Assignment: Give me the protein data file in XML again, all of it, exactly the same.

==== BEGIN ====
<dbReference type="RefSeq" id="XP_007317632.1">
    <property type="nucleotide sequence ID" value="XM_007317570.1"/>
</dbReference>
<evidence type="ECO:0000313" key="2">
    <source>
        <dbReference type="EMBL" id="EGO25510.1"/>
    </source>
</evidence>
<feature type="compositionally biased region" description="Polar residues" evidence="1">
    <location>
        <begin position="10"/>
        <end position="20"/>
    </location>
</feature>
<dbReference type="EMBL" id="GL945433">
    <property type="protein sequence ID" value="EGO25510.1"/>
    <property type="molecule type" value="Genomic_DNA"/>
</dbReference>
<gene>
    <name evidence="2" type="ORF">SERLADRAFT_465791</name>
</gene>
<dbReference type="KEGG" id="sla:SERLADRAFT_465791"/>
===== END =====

<dbReference type="RefSeq" id="XP_007317632.1">
    <property type="nucleotide sequence ID" value="XM_007317570.1"/>
</dbReference>
<evidence type="ECO:0000313" key="2">
    <source>
        <dbReference type="EMBL" id="EGO25510.1"/>
    </source>
</evidence>
<feature type="compositionally biased region" description="Polar residues" evidence="1">
    <location>
        <begin position="10"/>
        <end position="20"/>
    </location>
</feature>
<dbReference type="EMBL" id="GL945433">
    <property type="protein sequence ID" value="EGO25510.1"/>
    <property type="molecule type" value="Genomic_DNA"/>
</dbReference>
<gene>
    <name evidence="2" type="ORF">SERLADRAFT_465791</name>
</gene>
<dbReference type="KEGG" id="sla:SERLADRAFT_465791"/>